‘A blight’-The Irish Traveller Movement in Britain responds to Eric Pickles inflammatory actions around Travellers

In a statement issued to me in the wake of Eric Pickles’ release of yet more guidance explaining to local authorities how to implement the heavy handed techniques to shut down unauthorised Traveller sites his government has introduced ITMB’s Mike Doherty explained how governmental policy has failed to address the real issue behind them.

He said:” The Travellers’ Movement believes that the Department for Communities and Local Government’s (DCLG) new unauthorised encampment enforcement guidance rehashes old ground and

“inflames prejudice towards the UK’s Gypsies and Travellers.”

“The release of ‘new’ guidance by the DCLG is a rehash of already existing measures introduced by the Coalition Government in a counter-productive and ineffective bid to end squatted Traveller encampments.

“The Government is again failing to address the root causes of these encampments, which is the severe lack of suitable Traveller sites.”

“These measures target homeless Gypsies and Travellers, an extremely marginalised and disadvantaged minority of a minority. Most Travellers who live in caravans live on authorised private or Local Authority sites and pay their taxes, including council taxes, the same as anyone else.

“However, a small minority (14% by national caravan counts) of Travellers have nowhere secure and safe to put their caravans and often end up living by the roadside and on other inappropriate unauthorised encampments. Increased enforcement will not solve this problem and is counter-productive and costly as the homeless Travellers are just moved on and on.

“The solution is more sites, not more enforcement. These powers are not new. Councils are already aware of the powers that they can
use to evict squatted encampments. Amendments’ to Temporary Stop Notice legislation (a planning enforcement measure) has been in force since the end of June and has already been publicised by the Government and is already being used by councils.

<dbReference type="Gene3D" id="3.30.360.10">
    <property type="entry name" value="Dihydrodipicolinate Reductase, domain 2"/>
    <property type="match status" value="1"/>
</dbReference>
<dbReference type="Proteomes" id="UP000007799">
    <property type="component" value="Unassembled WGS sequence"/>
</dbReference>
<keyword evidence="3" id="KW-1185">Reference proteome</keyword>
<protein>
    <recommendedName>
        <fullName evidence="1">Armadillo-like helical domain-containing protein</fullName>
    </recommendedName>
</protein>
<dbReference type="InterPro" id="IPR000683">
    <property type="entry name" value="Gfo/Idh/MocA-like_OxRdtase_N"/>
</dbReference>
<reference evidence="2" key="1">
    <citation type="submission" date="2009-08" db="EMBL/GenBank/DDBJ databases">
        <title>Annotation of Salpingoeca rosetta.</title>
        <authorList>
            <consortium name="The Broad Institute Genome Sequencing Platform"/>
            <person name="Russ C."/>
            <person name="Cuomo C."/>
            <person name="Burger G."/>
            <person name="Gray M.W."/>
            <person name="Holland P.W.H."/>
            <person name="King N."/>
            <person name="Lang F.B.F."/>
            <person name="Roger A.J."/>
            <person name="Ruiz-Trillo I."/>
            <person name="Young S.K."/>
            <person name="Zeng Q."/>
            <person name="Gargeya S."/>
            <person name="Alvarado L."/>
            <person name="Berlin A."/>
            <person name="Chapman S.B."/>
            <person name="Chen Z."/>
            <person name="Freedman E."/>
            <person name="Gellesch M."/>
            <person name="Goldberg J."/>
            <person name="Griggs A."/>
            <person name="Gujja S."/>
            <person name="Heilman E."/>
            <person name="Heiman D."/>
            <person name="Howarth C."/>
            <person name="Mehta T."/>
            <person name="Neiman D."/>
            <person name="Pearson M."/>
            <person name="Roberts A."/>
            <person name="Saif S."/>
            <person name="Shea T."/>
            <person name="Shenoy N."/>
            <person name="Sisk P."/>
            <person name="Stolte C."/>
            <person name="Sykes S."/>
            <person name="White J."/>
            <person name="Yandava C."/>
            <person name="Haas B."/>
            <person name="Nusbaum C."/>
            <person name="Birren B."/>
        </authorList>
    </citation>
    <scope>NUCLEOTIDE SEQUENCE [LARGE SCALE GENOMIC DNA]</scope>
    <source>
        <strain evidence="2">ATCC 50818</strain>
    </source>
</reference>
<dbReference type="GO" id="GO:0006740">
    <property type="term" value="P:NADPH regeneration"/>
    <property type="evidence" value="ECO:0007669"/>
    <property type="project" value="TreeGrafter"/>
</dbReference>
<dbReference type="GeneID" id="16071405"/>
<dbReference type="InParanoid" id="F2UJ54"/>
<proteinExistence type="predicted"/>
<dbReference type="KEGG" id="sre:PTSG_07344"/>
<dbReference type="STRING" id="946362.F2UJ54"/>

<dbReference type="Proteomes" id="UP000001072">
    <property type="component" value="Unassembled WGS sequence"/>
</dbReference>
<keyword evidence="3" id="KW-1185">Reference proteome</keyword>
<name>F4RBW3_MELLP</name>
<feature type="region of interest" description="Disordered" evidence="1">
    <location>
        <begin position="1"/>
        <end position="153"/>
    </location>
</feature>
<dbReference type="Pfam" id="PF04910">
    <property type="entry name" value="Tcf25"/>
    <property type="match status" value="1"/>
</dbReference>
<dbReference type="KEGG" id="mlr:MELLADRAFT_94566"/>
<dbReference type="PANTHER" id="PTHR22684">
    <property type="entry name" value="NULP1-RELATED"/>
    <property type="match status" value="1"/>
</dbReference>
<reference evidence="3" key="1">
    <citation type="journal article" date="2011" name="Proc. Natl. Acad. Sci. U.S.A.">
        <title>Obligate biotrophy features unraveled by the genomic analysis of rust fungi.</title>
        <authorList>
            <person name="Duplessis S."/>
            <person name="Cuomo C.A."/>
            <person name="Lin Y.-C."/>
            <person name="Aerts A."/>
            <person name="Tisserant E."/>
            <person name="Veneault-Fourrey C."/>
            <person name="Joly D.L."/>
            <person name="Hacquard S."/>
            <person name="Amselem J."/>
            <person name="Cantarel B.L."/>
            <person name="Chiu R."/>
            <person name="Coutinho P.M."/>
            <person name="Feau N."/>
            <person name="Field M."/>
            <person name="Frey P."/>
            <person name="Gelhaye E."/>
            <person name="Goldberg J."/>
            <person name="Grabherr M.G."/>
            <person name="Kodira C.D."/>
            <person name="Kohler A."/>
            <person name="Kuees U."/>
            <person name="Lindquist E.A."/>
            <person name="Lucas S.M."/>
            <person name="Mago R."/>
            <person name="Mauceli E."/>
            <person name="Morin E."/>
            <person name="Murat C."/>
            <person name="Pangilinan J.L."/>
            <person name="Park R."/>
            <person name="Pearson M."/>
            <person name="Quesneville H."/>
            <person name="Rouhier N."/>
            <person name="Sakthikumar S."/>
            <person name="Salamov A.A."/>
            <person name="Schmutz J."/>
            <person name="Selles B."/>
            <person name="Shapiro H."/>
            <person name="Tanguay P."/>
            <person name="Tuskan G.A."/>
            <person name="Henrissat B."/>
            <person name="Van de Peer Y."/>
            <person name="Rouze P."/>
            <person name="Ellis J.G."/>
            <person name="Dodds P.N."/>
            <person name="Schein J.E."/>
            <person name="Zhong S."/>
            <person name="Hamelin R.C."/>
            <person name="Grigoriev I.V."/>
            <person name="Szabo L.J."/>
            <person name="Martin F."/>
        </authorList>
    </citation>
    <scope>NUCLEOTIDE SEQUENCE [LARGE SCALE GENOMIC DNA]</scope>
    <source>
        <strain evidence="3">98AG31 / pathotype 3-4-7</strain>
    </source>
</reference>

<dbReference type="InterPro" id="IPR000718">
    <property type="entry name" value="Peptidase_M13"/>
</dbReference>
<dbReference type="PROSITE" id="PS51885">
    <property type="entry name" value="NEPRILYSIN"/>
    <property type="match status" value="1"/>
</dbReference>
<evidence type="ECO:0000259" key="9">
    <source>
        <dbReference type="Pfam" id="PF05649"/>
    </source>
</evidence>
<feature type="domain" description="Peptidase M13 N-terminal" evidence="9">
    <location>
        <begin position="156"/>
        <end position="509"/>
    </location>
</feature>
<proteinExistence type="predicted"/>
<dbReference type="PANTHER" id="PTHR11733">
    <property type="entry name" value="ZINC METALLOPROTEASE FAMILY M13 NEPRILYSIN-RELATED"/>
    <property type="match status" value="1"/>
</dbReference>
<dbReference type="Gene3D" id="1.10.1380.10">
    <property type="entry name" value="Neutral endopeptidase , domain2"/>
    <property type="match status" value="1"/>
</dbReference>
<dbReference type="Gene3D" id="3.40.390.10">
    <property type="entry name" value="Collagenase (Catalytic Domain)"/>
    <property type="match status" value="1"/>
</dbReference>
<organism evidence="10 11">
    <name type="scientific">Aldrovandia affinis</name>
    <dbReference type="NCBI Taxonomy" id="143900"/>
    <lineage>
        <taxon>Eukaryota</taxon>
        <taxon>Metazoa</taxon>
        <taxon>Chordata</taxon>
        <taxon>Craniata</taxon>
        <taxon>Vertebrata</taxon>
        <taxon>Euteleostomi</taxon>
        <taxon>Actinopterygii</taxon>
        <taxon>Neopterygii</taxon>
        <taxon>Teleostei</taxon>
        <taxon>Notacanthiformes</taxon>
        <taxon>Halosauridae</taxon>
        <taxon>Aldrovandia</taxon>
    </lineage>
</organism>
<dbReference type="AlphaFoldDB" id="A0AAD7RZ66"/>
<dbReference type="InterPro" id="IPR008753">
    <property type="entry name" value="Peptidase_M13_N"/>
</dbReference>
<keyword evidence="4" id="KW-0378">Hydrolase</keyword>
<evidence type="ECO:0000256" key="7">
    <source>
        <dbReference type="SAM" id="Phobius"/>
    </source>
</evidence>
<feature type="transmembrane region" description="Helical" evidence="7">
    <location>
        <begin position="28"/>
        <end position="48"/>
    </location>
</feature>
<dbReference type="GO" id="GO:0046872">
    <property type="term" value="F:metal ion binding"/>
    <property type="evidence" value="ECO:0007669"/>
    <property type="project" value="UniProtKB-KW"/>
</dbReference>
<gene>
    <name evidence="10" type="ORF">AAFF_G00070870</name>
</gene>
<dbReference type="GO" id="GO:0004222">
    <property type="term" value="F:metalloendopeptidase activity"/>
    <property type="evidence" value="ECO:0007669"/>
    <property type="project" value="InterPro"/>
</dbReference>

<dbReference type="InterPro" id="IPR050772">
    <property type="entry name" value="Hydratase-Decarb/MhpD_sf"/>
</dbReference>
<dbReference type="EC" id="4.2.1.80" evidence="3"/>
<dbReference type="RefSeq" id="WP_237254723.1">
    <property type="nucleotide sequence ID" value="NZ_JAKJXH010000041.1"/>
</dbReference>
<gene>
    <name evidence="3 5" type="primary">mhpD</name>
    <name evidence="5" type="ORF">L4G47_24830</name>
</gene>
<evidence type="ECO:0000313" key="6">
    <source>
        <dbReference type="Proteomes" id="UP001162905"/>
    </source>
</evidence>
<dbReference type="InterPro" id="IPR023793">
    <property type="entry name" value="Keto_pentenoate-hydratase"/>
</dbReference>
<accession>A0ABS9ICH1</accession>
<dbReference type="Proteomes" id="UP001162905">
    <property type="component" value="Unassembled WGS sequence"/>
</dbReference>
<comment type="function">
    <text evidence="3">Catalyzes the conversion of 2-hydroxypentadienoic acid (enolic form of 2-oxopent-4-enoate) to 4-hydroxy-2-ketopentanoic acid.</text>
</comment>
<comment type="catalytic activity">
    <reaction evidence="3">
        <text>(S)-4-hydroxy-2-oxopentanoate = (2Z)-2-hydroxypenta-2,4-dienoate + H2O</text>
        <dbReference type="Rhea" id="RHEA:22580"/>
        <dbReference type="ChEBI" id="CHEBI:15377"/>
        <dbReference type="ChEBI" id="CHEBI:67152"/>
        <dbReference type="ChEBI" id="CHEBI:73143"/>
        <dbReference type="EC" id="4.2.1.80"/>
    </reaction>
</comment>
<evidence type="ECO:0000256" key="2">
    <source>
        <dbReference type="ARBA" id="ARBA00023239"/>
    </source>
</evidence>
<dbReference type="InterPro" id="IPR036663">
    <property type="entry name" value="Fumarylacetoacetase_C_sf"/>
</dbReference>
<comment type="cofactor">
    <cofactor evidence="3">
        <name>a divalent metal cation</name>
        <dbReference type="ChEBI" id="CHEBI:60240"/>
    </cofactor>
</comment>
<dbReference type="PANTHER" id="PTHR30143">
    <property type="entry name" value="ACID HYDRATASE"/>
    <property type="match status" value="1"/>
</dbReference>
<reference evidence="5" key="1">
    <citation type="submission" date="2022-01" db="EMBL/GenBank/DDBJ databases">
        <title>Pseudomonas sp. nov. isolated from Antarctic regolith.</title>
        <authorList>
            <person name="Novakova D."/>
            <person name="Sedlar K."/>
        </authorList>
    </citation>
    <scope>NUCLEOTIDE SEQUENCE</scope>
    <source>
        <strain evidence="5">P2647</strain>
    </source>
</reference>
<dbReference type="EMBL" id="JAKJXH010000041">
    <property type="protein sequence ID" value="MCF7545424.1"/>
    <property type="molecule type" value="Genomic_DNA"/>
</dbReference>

Yvonne MacNamara CEO of the Travelers Movement said:
“The Department for Communities and Local Government says yet again that unauthorized encampments and developments by Gypsies and Travellers, and its impact on the settled community, is the major issue, and should be singularly addressed by enforcement. However, this fails to address the root cause which is the national chronic shortage of Gypsy and Traveller sites.”

“Gypsy and Traveller people experience very low average life expectancy and significantly higher rates of suicide and infant and maternal death, which is shocking and shameful in our modern society.”

“As is prejudice and racism towards them from our elected leaders, who should be setting an example with their conduct.

“The use of the word ‘blight’ by the Department of Communities and Local Government to describe homeless Travellers is an indication of this hostility and prejudice and can only inflame prejudice. Homeless Gypsy and Traveller families need safe and secure places to live in order to access services for health, education and citizenship.

“Eric Pickles is again trumpeting enforcement as the solution to Traveller
encampments. This will not solve the issue. The small numbers of Travellers concerned are effectively homeless and have to exist somewhere.

“Enforcement costs taxpayers money and increased enforcement will cost even more money.”

The cost effective solution is to build more sites and to allow temporary permissions in appropriate places until more sites are built.”
“We call upon the Government to encourage Councils to address the root cause of Gypsy and Traveller unauthorized sites and focus on making provision and on using existing planning law in a non-discriminatory way when processing private applications for Traveller sites. This makes more economic sense than costly enforcements which offer no long term sustainable solution.”

“An increase in permanent and transit sites for Romany Gypsies and Travellers means more ratepayers for Councils.”

“Granting planning permission for private sites means less need for councils to provide local authority sites.Well managed Traveller sites bring in revenue for cash-strapped councils. Research shows that initial adverse reaction from some local settled resident’s soon tails off as a well managed site becomes part of the local community. The economic and social costs of unauthorized camps are enormous and impact upon local settled people and on Gypsies and Travellers.”


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